Have you ever heard breastfeeding success stories from working moms?
I bet, countless…
So many working moms are still able to breastfeed despite having to work full time.
But the story that I’m going to tell you is different..
If a typical working mom manages to exclusively breastfeed her baby, thanks to her super-efficient breast pump, availability of fridge in the office/ good-quality cooler bag, and abundant milk stash in her dedicated freezer..,
This working mom is different.
She doesn’t have all of that.
Yes, you read it right.
She has no fridge at home (even more in her work place), and has no breast pump.
What? Are you serious?
Let’s find out what kind of challenges this mom faced, and how she managed to continue breastfeeding in such situation.
At the end, let’s summarise together, what lessons we all can learn from her story.
She is a factory worker working in a textile industry.
Just like her fellow mommy friends who work as factory workers, Kemijem stopped breastfeeding her first baby once her maternity leave ended.
But things went differently when she was expecting her second baby.
Initially her plan was still the same. Give birth, breastfeed while at maternity leave, follow-up with formula afterwards.
But thanks to the arising breastfeeding awareness in her region, one of her senior supervisor, managed to approach the managerial level, to allow the female workers in that factory to get regular talk about the importance of breastfeeding.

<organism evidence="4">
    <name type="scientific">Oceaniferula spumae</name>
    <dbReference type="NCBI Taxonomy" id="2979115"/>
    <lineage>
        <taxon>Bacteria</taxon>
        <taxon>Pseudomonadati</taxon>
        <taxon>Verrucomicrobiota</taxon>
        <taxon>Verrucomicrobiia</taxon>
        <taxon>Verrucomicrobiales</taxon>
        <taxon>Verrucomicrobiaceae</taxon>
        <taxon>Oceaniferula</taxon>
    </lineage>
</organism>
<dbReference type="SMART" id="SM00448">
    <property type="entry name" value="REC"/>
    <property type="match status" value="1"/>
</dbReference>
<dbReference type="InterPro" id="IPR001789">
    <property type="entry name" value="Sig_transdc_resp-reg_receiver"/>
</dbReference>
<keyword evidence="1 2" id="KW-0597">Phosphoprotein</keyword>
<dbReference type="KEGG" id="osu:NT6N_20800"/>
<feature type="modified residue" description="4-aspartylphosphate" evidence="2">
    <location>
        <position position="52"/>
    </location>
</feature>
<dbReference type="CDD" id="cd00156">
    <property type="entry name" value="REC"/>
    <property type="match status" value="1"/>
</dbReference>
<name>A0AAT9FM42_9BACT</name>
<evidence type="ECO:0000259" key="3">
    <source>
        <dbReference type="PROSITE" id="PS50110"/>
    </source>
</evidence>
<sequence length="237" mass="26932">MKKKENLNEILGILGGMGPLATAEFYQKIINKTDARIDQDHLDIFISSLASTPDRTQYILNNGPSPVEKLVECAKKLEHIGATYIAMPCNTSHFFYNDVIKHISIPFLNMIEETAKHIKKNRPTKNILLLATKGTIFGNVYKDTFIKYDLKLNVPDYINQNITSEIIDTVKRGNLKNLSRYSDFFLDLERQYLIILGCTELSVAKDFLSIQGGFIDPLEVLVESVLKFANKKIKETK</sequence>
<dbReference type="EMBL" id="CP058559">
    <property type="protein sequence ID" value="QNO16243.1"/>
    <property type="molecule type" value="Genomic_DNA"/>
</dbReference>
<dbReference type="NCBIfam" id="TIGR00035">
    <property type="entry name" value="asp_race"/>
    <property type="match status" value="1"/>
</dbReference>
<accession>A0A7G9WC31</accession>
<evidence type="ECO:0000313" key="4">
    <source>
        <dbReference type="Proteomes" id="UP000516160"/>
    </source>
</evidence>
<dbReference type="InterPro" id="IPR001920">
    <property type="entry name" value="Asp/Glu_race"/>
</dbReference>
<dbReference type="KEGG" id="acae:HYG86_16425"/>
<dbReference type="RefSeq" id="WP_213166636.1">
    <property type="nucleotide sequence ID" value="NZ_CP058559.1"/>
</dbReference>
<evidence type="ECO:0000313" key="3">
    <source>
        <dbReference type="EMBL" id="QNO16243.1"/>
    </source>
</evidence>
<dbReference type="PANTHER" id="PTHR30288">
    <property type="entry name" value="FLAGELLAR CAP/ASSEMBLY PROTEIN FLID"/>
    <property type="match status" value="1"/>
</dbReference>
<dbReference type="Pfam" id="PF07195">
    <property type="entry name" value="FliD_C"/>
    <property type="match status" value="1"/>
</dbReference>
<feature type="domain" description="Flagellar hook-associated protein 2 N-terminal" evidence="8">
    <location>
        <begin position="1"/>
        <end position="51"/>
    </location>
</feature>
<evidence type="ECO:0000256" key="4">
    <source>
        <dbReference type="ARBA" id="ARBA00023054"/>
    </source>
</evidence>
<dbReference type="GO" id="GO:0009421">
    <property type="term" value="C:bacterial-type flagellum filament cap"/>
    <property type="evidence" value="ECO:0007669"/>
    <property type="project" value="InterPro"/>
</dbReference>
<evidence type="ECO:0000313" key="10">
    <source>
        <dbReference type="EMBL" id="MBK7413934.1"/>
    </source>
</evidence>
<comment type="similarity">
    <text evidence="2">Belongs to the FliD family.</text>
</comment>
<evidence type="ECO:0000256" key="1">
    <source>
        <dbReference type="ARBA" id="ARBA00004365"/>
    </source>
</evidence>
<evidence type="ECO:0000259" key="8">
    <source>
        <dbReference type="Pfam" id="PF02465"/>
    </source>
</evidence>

Little by little, this series of breastfeeding talks open up Kemijem’s mind.
Soon after that, she was hoping to be able to exclusively breastfeed her second baby.
She diligently came to each talk and read the distributed handouts religiously.
More good news to her.
Finally, the top management level allows special pumping breaks were given to the nursing moms so that they can pump regularly in addition to the lunch break time.
This is such a breakthrough, considering that these workers work with a very tight schedule, operating textile machineries which require constant monitoring.
These changes to make Kemijem’s factory become more breastfeeding-friendly, were not done by a lactation consultant. Rather, just by an ordinary mom who cares and wants to spread breastfeeding awareness.
However, Kemijem’s effort to prepare for breastfeeding did not come without challenges.
Here are some of the challenges:
- No Breast Pump
Not everyone can afford to buy a good-quality breast pump.
What more for a factory worker like Kemijem.
To avoid dependency towards breast pump, she started learning how to express milk by hand with the guidance from a volunteer in her workplace.
- Minimum support from surrounding family
Kemijem’s family is formula-feed friendly. It’s just kind of norm to feed the baby with formula milk once her mother returns back to work.
Previously, Kemijem listened to them.
But now, she wanted things to be different, and she badly needed a support.
So, she turned to her husband.
She shared all her breastfeeding handout with her husband, who gradually become interested with the concept of exclusive breastfeeding.
Once her baby is born, her husband becomes her pillar, supporting in every way he can, to ensure that the baby can receive the goodness of breast milk. That includes, finding a baby sitter that’s willing to feed with expressed milk, some thing that’s super rare in their current community (everyone is so inclined to use formula milk).